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Get stressed lawn ready for growing season

Brown grass dormant from winter months will sobe turning green with ingredients rasunshine along Hyde Park Ct Elgin.  April

Brown grass, dormant from the winter months, will soon be turning green with ingredients of rain and sunshine along Hyde Park Ct in Elgin. April 5, 2013 | Michael Smart~Sun-Times Media.

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Updated: May 17, 2013 6:04AM

ELGIN — It wasn’t just last summer’s drought that stressed out trees and shrubs, said David Kitz, an arborist with Lombard-based B. Haney & Sons Inc.

The wet, cool summer of 2011 was followed by a year-long drought that started the cycle of stressed trees — a cycle that may have left residents’ trees susceptible to insects and the diseases they carry, Kitz said.

Many lawns also are showing stress from last year’s drought, said Dave Glowienke at Ralph Helm Inc. Several landscapers have told him that residents are looking to replace all or large portions of their lawns because of that stress, said Glowienke, the service manager at the Elgin company that services and repairs lawn care equipment.

Both the lawn care and tree professionals are offering suggestions on what homeowners can do now to ensure a better growing season for those already-stressed plants.

For lawns, homeowners should start by dethatching the grass — either by raking, hiring a lawn service or renting a machine that does that, Glowienke said. He also suggests having the lawn aerated to help oxygen get into the soil.

Kitz, however, is more skeptical of aeration, considering northern Illinois soil and its tendency toward clay. He thinks spring aeration can actually compact lawns more than needed, and he suggests that is done before winter sets in — if at all.

Lawns that are showing stress likely also need new seed and fertilizer to get them ready for the growing season, both agreed. That, Glowienke said, can either be done by the homeowner using the many products available at hardware and home improvement stores, or by hiring a lawn service.

It is also a good time to get the lawnmower — which might not have gotten a lot of use last summer because of the dry conditions — ready for the year, Glowienke said.

The right way to store a lawnmower for the winter is to get all of the fuel out, Glowienke said. The prevailing problem for lawnmowers that refuse to start in the spring is “bad gas. If it doesn’t start, it is a gas-related issue,” he said.

New oil and a sharpened blade will also help the lawnmower do its job for the year, he said.

There is nothing wrong with mowing early in the season to get the lawn “cleaned up” and help oxygen get into the soil, too, Glowienke said.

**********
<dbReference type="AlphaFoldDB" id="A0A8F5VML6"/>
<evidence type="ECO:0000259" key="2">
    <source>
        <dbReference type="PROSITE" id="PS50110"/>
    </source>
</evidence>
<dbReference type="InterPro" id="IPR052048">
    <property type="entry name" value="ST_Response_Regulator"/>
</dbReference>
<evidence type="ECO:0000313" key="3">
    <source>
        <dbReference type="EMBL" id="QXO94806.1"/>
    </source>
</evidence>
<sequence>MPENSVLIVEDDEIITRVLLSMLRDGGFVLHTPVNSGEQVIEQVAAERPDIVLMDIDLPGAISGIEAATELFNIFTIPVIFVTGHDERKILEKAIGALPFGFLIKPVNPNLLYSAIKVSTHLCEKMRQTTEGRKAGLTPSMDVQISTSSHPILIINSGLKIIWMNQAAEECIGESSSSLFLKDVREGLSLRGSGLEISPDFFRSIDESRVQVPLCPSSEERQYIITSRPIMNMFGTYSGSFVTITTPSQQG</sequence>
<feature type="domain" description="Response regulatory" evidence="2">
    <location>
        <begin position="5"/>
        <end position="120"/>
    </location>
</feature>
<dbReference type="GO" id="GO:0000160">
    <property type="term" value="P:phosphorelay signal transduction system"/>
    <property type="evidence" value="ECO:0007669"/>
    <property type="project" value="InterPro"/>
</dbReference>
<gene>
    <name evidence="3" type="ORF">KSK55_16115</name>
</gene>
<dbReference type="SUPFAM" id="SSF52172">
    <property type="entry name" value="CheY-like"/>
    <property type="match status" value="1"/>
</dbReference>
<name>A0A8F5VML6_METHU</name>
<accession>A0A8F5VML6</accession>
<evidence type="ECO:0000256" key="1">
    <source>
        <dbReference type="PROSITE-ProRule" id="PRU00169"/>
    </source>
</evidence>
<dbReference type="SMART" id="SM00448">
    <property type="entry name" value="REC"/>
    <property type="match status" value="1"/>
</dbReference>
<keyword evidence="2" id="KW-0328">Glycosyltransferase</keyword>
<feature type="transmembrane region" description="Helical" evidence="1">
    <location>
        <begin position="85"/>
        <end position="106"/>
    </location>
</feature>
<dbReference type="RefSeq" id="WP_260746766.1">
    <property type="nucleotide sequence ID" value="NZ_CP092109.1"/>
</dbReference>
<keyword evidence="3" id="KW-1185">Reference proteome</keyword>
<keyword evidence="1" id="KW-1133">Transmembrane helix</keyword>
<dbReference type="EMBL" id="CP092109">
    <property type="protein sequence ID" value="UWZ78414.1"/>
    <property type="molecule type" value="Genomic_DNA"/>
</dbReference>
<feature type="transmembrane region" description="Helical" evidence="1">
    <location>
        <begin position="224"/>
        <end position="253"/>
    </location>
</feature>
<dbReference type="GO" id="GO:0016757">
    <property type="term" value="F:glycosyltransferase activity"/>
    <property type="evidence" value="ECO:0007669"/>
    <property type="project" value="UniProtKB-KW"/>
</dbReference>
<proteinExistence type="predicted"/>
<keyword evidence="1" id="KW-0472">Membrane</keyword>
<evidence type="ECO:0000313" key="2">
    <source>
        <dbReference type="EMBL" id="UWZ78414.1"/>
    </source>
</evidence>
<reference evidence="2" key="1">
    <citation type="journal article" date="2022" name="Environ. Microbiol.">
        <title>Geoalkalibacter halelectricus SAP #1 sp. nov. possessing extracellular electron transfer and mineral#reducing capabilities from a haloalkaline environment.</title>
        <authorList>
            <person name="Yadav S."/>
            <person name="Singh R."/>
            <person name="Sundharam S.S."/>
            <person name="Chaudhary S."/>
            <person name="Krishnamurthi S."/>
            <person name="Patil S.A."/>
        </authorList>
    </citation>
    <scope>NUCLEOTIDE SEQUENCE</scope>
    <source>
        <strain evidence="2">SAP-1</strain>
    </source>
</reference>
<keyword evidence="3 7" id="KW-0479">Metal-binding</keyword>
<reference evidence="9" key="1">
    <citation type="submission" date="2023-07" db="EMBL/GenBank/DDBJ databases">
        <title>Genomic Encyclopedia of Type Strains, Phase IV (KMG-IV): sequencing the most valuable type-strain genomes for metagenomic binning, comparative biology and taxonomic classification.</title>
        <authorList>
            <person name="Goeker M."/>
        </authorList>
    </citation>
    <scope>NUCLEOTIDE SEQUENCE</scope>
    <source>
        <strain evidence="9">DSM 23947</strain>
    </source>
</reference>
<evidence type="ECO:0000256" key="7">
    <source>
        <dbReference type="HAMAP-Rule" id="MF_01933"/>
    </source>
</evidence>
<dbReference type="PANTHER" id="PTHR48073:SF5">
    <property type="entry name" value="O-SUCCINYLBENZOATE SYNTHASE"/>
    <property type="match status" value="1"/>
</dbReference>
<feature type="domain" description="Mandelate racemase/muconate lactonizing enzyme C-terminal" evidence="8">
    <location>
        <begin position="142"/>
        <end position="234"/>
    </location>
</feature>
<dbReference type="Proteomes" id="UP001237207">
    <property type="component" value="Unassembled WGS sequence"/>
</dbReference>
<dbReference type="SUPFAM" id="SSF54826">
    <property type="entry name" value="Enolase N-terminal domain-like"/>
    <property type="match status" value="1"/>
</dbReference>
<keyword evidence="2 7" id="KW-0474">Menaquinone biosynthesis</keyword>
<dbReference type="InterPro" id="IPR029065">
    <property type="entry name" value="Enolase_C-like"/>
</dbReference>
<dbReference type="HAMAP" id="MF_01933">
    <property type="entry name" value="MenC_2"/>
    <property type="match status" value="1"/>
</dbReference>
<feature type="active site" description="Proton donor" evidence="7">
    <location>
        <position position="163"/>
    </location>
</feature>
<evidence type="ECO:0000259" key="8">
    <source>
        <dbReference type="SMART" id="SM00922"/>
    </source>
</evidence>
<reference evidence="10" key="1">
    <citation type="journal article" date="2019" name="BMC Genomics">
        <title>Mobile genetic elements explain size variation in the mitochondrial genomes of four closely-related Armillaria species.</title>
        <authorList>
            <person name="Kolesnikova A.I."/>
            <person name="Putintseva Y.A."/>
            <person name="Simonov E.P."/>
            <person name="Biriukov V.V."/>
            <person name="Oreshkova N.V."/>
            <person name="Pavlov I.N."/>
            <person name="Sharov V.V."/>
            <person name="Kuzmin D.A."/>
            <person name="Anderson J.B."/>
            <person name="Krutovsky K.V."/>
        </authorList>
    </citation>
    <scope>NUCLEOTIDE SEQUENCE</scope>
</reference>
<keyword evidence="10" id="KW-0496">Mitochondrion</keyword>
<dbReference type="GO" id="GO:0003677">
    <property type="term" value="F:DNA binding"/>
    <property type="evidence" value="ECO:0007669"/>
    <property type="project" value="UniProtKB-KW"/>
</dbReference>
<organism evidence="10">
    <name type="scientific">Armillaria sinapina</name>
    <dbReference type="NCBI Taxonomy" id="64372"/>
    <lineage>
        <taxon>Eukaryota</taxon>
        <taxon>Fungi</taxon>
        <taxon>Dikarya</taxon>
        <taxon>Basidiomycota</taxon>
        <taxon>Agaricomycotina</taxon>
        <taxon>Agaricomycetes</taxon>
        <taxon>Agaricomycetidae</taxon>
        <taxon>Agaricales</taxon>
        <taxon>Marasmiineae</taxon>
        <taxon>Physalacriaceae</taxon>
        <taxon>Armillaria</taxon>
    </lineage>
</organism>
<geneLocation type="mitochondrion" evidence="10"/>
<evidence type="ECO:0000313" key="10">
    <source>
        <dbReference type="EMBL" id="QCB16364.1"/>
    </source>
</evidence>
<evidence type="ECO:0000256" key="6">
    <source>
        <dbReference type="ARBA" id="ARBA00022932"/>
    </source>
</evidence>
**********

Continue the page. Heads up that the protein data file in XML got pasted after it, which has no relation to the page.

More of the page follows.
Once the lawn is growing, Kitz suggests cutting the lawn higher. That allows the roots to grow deep and the grass to shade-out weeds.

“Give it the first couple of cuttings, then wait for it to get a little longer; that would be fine” to encourage a healthy lawn, Glowienke said.

Help for trees

The wet summer of 2011 started the stressed cycle for trees because the excessive moisture kept oxygen from getting to the shallow roots, Kitz said. Then last summer’s drought, for many trees, desiccated the roots, too.

He has seen the most stress on pines, spruces and evergreens, including trees where the tops have died off. That isn’t a problem at first, he said, but as the tops of the tree trunks die off, the wood can become weak and can topple with a strong enough windstorm.

The environmental stress also has caused many trees to become more susceptible to insects. There are some over-the-counter products for trees, but Kitz suggests calling an arborist to ensure the problems and tree species is identified before putting on any treatments.

Those insecticides “are not a silver bullet,” he said. “If the tree is heavily infected, with all of those little bites, there is a larger danger,” and it is sometimes too late to save a tree, he said.

Kitz isn’t overly concerned about the trees that tried to bud earlier this winter. They went back into dormancy once the weather turned cold again, he said.

He did suggest homeowners consider mulch under their trees, as long as the mulch is spread out in a thin layer and not up around the tree trunk.

“Mulch is almost always a good thing if applied properly,” Kitz said. “Mulch helps regulate moisture and can reduce compaction if there is a lot of foot traffic” around the tree, he said.

Too many homeowners “volcano” mulch around trees — piling it up around the trunk, he said. A better layout is 1 inch to 3 inches of mulch spread around a larger area — and not up close to the trunk, Kitz said.

If this summer ends up being as hot and dry as last year, he recommends watering around the water line — the end of the tree’s overhang — and deeply watering lawns on a not-too-frequent basis.

“The equivalent of a half-inch to 1 inch rain every two weeks is good. Let it dry out and get the oxygen back into the ground” before watering again. That way, Kitz said, the roots will grow deeper and be less susceptible to another drought.

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